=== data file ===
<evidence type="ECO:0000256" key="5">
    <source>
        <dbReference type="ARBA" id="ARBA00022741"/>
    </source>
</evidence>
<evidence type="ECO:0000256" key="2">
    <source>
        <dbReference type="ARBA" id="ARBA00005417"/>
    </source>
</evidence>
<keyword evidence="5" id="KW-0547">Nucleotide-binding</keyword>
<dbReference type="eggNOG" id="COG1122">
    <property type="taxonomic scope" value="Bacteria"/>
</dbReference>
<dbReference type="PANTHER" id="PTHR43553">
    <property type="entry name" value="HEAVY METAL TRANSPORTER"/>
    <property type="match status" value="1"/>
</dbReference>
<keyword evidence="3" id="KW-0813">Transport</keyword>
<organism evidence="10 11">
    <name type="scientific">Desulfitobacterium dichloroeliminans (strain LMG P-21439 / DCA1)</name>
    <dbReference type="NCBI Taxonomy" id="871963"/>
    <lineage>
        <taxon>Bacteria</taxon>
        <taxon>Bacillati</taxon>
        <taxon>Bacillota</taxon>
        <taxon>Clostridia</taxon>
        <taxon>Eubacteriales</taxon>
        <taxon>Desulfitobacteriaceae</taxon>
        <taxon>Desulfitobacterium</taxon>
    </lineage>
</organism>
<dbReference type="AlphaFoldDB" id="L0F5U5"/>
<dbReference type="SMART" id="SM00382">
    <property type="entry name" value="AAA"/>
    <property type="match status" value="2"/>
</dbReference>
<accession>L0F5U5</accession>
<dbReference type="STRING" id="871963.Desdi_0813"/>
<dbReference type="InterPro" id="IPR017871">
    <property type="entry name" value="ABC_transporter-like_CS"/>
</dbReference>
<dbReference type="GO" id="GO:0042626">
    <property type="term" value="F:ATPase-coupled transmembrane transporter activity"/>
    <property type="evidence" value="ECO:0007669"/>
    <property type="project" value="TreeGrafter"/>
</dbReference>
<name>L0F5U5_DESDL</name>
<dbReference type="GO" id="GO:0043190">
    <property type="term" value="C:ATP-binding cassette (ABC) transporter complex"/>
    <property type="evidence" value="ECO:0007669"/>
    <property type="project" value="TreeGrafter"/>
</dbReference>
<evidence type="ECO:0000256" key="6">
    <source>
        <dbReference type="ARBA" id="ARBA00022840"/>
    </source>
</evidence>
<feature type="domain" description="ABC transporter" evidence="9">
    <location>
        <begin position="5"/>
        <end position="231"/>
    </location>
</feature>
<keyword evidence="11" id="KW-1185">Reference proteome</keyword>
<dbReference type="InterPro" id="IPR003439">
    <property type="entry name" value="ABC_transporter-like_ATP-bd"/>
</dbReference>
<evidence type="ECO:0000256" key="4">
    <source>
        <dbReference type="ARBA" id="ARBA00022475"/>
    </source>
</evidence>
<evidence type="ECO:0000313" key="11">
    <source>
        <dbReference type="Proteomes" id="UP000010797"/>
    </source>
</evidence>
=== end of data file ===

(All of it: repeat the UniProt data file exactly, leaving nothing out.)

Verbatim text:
<evidence type="ECO:0000256" key="5">
    <source>
        <dbReference type="ARBA" id="ARBA00022741"/>
    </source>
</evidence>
<evidence type="ECO:0000256" key="2">
    <source>
        <dbReference type="ARBA" id="ARBA00005417"/>
    </source>
</evidence>
<keyword evidence="5" id="KW-0547">Nucleotide-binding</keyword>
<dbReference type="eggNOG" id="COG1122">
    <property type="taxonomic scope" value="Bacteria"/>
</dbReference>
<dbReference type="PANTHER" id="PTHR43553">
    <property type="entry name" value="HEAVY METAL TRANSPORTER"/>
    <property type="match status" value="1"/>
</dbReference>
<keyword evidence="3" id="KW-0813">Transport</keyword>
<organism evidence="10 11">
    <name type="scientific">Desulfitobacterium dichloroeliminans (strain LMG P-21439 / DCA1)</name>
    <dbReference type="NCBI Taxonomy" id="871963"/>
    <lineage>
        <taxon>Bacteria</taxon>
        <taxon>Bacillati</taxon>
        <taxon>Bacillota</taxon>
        <taxon>Clostridia</taxon>
        <taxon>Eubacteriales</taxon>
        <taxon>Desulfitobacteriaceae</taxon>
        <taxon>Desulfitobacterium</taxon>
    </lineage>
</organism>
<dbReference type="AlphaFoldDB" id="L0F5U5"/>
<dbReference type="SMART" id="SM00382">
    <property type="entry name" value="AAA"/>
    <property type="match status" value="2"/>
</dbReference>
<accession>L0F5U5</accession>
<dbReference type="STRING" id="871963.Desdi_0813"/>
<dbReference type="InterPro" id="IPR017871">
    <property type="entry name" value="ABC_transporter-like_CS"/>
</dbReference>
<dbReference type="GO" id="GO:0042626">
    <property type="term" value="F:ATPase-coupled transmembrane transporter activity"/>
    <property type="evidence" value="ECO:0007669"/>
    <property type="project" value="TreeGrafter"/>
</dbReference>
<name>L0F5U5_DESDL</name>
<dbReference type="GO" id="GO:0043190">
    <property type="term" value="C:ATP-binding cassette (ABC) transporter complex"/>
    <property type="evidence" value="ECO:0007669"/>
    <property type="project" value="TreeGrafter"/>
</dbReference>
<evidence type="ECO:0000256" key="6">
    <source>
        <dbReference type="ARBA" id="ARBA00022840"/>
    </source>
</evidence>
<feature type="domain" description="ABC transporter" evidence="9">
    <location>
        <begin position="5"/>
        <end position="231"/>
    </location>
</feature>
<keyword evidence="11" id="KW-1185">Reference proteome</keyword>
<dbReference type="InterPro" id="IPR003439">
    <property type="entry name" value="ABC_transporter-like_ATP-bd"/>
</dbReference>
<evidence type="ECO:0000256" key="4">
    <source>
        <dbReference type="ARBA" id="ARBA00022475"/>
    </source>
</evidence>
<evidence type="ECO:0000313" key="11">
    <source>
        <dbReference type="Proteomes" id="UP000010797"/>
    </source>
</evidence>